Learning the Ropes of Stagecraft
Her face is engraved into your memory when you first see her from the way her features harmoniously soften and harden according to her feelings. The curls that take over her hair fall down the spine that sways her through the day, bouncing but never falling. She engages her interest in things by using her senses to the fullest extent: sight to etch memories onto the surface of her mind; touch to experience the textures of the world around her; hearing to recognize those closest to her even when they are far away; smell to know when to shoo away the stenches life can throw, and taste to learn the bitter sweetness found in the small moments of everyday.
Her senses enhance her natural abilities, but this wasn’t enough for the Frank Sinatra School of the Arts (FSSA) stagecraft team member. Her proficiency was not a bonus, it was a requirement; and putting them to the test was just the beginning of her path to the top of stagecrew. It took dedication, with some failures along the way.
Sarah Leal, who is now a senior, learned quickly that there was no easy way to be not only a member of the FSSA stagecraft crew, but to also be part of the family they had created.
As a sophomore she appeared as “fresh meat” in the world of stagecraft’s technology and technique. Her first job fell into her lap accidentally, after the originally planned person assigned to flys suddenly couldn’t make the Halloween show of that year. Being on flys means to be in charge of multiple sets of ropes that are attached to sets of heavy pipes, which are then attached to any other heavy equipment needed in a particular show or play at the school. However, the crew decided to show sympathy for the newbie, and gave her the relief of being assigned only to lower and raise a projection screen. One of the older members, PJ, took Sarah under his wing and had her practice run the projection screen 14 times for good measure. She was a natural, and whatever she didn’t understand at first, she quickly learned through a slight tweak in her technique. But her praises could not be spoken too soon.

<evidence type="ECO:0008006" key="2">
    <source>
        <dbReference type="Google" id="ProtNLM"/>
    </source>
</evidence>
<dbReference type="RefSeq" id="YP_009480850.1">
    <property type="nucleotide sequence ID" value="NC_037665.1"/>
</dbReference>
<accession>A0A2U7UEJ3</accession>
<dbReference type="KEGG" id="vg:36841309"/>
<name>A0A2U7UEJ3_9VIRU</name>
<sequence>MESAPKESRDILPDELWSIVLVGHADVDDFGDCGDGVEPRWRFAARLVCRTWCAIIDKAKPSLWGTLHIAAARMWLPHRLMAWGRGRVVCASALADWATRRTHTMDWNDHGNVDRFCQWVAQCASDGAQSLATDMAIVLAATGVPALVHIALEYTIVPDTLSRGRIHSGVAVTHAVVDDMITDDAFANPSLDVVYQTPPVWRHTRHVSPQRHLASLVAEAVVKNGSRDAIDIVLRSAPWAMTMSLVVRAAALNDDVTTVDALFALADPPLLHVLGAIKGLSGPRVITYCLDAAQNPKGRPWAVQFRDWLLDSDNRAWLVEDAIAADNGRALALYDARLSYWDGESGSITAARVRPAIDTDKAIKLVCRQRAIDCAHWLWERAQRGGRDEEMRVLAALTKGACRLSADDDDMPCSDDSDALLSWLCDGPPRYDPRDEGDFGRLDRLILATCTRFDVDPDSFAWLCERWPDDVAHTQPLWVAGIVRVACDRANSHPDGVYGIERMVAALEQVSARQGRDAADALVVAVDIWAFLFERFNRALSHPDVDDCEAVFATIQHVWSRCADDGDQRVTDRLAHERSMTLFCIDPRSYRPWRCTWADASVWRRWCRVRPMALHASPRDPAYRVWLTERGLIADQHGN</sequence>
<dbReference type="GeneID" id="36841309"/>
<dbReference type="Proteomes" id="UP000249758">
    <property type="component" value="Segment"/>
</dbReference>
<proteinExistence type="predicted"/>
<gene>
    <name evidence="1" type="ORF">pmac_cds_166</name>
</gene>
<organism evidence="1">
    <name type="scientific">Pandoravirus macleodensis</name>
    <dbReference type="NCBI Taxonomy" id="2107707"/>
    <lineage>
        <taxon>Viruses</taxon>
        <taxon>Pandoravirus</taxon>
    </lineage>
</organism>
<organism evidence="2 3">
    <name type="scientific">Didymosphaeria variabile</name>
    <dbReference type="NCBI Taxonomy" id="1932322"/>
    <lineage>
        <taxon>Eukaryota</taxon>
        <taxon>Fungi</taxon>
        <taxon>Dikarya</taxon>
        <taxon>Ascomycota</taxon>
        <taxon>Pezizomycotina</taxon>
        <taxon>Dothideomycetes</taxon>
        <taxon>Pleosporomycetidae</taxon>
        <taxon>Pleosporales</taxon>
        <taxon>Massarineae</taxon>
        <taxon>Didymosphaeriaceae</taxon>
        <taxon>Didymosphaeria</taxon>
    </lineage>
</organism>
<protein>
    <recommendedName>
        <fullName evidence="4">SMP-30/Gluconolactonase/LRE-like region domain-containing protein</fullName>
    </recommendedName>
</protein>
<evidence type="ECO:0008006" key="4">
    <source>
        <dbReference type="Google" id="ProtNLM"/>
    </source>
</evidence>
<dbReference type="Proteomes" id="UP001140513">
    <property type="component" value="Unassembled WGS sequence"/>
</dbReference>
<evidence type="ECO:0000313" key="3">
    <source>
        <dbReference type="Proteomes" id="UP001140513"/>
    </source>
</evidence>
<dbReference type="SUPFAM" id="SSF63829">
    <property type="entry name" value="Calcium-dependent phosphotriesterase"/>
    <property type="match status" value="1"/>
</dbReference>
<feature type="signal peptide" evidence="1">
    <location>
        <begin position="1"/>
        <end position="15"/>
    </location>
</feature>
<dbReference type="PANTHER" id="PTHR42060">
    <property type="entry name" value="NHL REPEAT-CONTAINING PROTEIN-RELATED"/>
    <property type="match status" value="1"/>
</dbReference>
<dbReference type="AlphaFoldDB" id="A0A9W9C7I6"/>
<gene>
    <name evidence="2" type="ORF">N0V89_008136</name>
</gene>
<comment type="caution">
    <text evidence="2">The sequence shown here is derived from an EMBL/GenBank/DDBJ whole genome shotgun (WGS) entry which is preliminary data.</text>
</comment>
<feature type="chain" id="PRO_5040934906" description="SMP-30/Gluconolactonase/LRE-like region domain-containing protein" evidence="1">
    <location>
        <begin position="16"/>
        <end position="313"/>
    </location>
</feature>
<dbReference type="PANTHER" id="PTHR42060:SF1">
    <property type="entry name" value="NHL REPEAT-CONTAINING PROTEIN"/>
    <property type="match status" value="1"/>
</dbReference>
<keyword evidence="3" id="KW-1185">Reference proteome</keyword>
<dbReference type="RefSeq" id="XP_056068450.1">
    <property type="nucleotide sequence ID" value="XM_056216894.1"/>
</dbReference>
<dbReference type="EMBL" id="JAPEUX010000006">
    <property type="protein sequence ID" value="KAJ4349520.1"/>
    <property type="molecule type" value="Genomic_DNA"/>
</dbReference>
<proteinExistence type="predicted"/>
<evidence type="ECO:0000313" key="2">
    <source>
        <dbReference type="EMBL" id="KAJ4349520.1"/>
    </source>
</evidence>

When it was time for the official rehearsal for the annual Halloween show. Sarah would be working the flys, except with everyone’s watching.
Among this small audience was Andre Vazquez, the head of stagecraft, and the man who needs to be impressed the most. PJ could not be Sarah’s aid this time, so she came to her moment by herself. Confidently, she pulled the rope. After a half second the projection came crashing down, vibrating the floor and creating a huge thump. She pulled the wrong rope, even after practicing 14 times.
“It was the most terrible show I’ve ever done. Ever,” Sarah said.
It was the moment Sarah learned that natural talent isn’t enough- focus and dedication come in first place.
– by Bryanna Escalante ‘18